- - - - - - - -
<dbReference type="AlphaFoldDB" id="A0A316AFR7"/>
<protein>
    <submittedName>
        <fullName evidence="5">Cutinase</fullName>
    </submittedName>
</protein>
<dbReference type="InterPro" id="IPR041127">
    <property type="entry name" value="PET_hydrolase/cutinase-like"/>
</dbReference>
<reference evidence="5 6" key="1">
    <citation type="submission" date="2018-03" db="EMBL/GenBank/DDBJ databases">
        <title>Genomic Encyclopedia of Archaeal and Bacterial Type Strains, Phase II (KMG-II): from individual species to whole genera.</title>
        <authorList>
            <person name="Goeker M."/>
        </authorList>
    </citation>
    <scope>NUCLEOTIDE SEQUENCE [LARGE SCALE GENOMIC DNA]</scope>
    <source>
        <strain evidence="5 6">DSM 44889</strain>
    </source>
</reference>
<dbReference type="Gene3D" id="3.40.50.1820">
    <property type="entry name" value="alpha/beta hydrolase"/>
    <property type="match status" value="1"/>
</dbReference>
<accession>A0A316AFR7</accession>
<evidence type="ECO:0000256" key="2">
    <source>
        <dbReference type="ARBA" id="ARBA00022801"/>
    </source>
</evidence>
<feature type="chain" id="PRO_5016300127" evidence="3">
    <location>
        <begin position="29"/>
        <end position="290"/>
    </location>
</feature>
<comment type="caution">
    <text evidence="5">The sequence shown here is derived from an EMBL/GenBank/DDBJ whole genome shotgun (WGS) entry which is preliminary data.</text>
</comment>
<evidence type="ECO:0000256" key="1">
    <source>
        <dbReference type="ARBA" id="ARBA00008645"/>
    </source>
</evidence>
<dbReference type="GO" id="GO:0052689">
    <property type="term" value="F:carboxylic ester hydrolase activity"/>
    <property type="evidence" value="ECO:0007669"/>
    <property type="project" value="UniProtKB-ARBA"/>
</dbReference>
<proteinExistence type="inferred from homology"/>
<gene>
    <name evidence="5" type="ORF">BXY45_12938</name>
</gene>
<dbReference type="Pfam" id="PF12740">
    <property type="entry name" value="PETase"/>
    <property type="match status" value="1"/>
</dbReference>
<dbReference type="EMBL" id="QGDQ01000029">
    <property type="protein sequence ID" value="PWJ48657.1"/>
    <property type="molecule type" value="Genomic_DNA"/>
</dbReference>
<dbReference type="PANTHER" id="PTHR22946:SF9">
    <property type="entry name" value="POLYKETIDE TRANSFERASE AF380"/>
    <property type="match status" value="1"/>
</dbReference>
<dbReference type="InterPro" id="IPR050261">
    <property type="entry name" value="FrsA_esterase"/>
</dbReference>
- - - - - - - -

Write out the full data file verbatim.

<dbReference type="AlphaFoldDB" id="A0A316AFR7"/>
<protein>
    <submittedName>
        <fullName evidence="5">Cutinase</fullName>
    </submittedName>
</protein>
<dbReference type="InterPro" id="IPR041127">
    <property type="entry name" value="PET_hydrolase/cutinase-like"/>
</dbReference>
<reference evidence="5 6" key="1">
    <citation type="submission" date="2018-03" db="EMBL/GenBank/DDBJ databases">
        <title>Genomic Encyclopedia of Archaeal and Bacterial Type Strains, Phase II (KMG-II): from individual species to whole genera.</title>
        <authorList>
            <person name="Goeker M."/>
        </authorList>
    </citation>
    <scope>NUCLEOTIDE SEQUENCE [LARGE SCALE GENOMIC DNA]</scope>
    <source>
        <strain evidence="5 6">DSM 44889</strain>
    </source>
</reference>
<dbReference type="Gene3D" id="3.40.50.1820">
    <property type="entry name" value="alpha/beta hydrolase"/>
    <property type="match status" value="1"/>
</dbReference>
<accession>A0A316AFR7</accession>
<evidence type="ECO:0000256" key="2">
    <source>
        <dbReference type="ARBA" id="ARBA00022801"/>
    </source>
</evidence>
<feature type="chain" id="PRO_5016300127" evidence="3">
    <location>
        <begin position="29"/>
        <end position="290"/>
    </location>
</feature>
<comment type="caution">
    <text evidence="5">The sequence shown here is derived from an EMBL/GenBank/DDBJ whole genome shotgun (WGS) entry which is preliminary data.</text>
</comment>
<evidence type="ECO:0000256" key="1">
    <source>
        <dbReference type="ARBA" id="ARBA00008645"/>
    </source>
</evidence>
<dbReference type="GO" id="GO:0052689">
    <property type="term" value="F:carboxylic ester hydrolase activity"/>
    <property type="evidence" value="ECO:0007669"/>
    <property type="project" value="UniProtKB-ARBA"/>
</dbReference>
<proteinExistence type="inferred from homology"/>
<gene>
    <name evidence="5" type="ORF">BXY45_12938</name>
</gene>
<dbReference type="Pfam" id="PF12740">
    <property type="entry name" value="PETase"/>
    <property type="match status" value="1"/>
</dbReference>
<dbReference type="EMBL" id="QGDQ01000029">
    <property type="protein sequence ID" value="PWJ48657.1"/>
    <property type="molecule type" value="Genomic_DNA"/>
</dbReference>
<dbReference type="PANTHER" id="PTHR22946:SF9">
    <property type="entry name" value="POLYKETIDE TRANSFERASE AF380"/>
    <property type="match status" value="1"/>
</dbReference>
<dbReference type="InterPro" id="IPR050261">
    <property type="entry name" value="FrsA_esterase"/>
</dbReference>